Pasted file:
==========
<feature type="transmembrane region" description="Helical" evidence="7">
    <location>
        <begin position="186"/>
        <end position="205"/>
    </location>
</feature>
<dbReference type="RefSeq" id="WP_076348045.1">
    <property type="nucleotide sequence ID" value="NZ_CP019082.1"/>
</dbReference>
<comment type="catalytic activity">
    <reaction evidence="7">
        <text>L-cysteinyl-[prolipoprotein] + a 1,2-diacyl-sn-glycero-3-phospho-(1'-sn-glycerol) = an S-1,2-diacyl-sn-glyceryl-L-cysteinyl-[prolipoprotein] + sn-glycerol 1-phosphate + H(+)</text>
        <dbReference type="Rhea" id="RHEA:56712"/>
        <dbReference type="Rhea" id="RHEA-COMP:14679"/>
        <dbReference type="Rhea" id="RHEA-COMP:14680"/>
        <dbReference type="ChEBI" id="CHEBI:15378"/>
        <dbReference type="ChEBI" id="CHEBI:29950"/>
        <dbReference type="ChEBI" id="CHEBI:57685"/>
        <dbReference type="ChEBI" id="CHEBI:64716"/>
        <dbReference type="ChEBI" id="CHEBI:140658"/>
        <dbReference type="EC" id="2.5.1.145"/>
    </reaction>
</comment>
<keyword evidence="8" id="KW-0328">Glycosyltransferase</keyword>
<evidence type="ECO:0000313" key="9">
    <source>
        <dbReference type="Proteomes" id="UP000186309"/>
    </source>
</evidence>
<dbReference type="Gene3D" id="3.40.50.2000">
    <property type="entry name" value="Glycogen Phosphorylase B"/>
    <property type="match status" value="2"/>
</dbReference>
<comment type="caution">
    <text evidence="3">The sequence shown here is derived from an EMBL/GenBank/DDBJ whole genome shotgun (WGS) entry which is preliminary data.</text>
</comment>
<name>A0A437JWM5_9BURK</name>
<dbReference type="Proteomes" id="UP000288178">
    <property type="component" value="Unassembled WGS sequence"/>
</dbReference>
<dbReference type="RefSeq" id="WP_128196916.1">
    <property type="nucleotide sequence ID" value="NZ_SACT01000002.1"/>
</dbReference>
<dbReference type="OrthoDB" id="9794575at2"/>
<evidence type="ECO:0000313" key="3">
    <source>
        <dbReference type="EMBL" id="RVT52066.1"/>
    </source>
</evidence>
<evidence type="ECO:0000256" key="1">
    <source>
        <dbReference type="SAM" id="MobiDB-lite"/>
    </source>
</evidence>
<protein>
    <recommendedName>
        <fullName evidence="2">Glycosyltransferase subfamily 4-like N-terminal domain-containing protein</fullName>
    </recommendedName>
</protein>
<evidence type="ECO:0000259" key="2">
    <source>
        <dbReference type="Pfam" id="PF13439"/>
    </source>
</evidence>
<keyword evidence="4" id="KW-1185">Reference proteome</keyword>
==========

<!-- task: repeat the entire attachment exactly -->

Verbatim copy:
<feature type="transmembrane region" description="Helical" evidence="7">
    <location>
        <begin position="186"/>
        <end position="205"/>
    </location>
</feature>
<dbReference type="RefSeq" id="WP_076348045.1">
    <property type="nucleotide sequence ID" value="NZ_CP019082.1"/>
</dbReference>
<comment type="catalytic activity">
    <reaction evidence="7">
        <text>L-cysteinyl-[prolipoprotein] + a 1,2-diacyl-sn-glycero-3-phospho-(1'-sn-glycerol) = an S-1,2-diacyl-sn-glyceryl-L-cysteinyl-[prolipoprotein] + sn-glycerol 1-phosphate + H(+)</text>
        <dbReference type="Rhea" id="RHEA:56712"/>
        <dbReference type="Rhea" id="RHEA-COMP:14679"/>
        <dbReference type="Rhea" id="RHEA-COMP:14680"/>
        <dbReference type="ChEBI" id="CHEBI:15378"/>
        <dbReference type="ChEBI" id="CHEBI:29950"/>
        <dbReference type="ChEBI" id="CHEBI:57685"/>
        <dbReference type="ChEBI" id="CHEBI:64716"/>
        <dbReference type="ChEBI" id="CHEBI:140658"/>
        <dbReference type="EC" id="2.5.1.145"/>
    </reaction>
</comment>
<keyword evidence="8" id="KW-0328">Glycosyltransferase</keyword>
<evidence type="ECO:0000313" key="9">
    <source>
        <dbReference type="Proteomes" id="UP000186309"/>
    </source>
</evidence>
<dbReference type="Gene3D" id="3.40.50.2000">
    <property type="entry name" value="Glycogen Phosphorylase B"/>
    <property type="match status" value="2"/>
</dbReference>
<comment type="caution">
    <text evidence="3">The sequence shown here is derived from an EMBL/GenBank/DDBJ whole genome shotgun (WGS) entry which is preliminary data.</text>
</comment>
<name>A0A437JWM5_9BURK</name>
<dbReference type="Proteomes" id="UP000288178">
    <property type="component" value="Unassembled WGS sequence"/>
</dbReference>
<dbReference type="RefSeq" id="WP_128196916.1">
    <property type="nucleotide sequence ID" value="NZ_SACT01000002.1"/>
</dbReference>
<dbReference type="OrthoDB" id="9794575at2"/>
<evidence type="ECO:0000313" key="3">
    <source>
        <dbReference type="EMBL" id="RVT52066.1"/>
    </source>
</evidence>
<evidence type="ECO:0000256" key="1">
    <source>
        <dbReference type="SAM" id="MobiDB-lite"/>
    </source>
</evidence>
<protein>
    <recommendedName>
        <fullName evidence="2">Glycosyltransferase subfamily 4-like N-terminal domain-containing protein</fullName>
    </recommendedName>
</protein>
<evidence type="ECO:0000259" key="2">
    <source>
        <dbReference type="Pfam" id="PF13439"/>
    </source>
</evidence>
<keyword evidence="4" id="KW-1185">Reference proteome</keyword>